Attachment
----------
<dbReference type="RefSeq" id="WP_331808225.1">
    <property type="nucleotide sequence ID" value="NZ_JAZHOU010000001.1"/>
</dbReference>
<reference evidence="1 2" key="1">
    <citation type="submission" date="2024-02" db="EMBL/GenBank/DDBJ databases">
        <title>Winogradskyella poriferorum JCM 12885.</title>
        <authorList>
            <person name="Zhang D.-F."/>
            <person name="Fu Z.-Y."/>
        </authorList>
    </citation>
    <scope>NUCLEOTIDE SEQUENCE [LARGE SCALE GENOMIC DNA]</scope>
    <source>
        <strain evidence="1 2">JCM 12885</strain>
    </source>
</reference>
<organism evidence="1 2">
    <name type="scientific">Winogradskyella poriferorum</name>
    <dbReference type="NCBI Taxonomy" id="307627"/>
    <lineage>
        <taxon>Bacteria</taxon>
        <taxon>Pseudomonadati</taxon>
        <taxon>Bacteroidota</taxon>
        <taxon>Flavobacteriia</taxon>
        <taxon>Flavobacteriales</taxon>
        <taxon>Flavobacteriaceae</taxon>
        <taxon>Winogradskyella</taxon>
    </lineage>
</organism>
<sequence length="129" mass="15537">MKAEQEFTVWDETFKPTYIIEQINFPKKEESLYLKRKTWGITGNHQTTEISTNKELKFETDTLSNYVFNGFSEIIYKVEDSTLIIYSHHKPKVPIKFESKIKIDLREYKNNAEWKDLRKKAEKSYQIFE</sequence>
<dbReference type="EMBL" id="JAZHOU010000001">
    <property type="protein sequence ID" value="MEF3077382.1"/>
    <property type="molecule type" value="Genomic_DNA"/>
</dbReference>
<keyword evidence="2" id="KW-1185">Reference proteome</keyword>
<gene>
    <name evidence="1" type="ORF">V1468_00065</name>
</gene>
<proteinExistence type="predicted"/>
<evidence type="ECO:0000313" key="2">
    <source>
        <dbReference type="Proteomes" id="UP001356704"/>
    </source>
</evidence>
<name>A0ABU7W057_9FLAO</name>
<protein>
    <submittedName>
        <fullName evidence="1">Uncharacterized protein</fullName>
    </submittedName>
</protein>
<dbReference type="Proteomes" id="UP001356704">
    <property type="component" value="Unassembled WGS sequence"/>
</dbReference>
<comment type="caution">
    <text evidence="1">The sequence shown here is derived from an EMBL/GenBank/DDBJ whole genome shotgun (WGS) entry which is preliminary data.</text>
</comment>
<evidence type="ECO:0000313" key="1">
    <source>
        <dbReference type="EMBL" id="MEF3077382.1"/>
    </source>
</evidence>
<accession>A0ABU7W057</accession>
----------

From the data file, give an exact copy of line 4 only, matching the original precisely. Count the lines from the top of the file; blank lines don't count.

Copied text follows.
<reference evidence="1 2" key="1">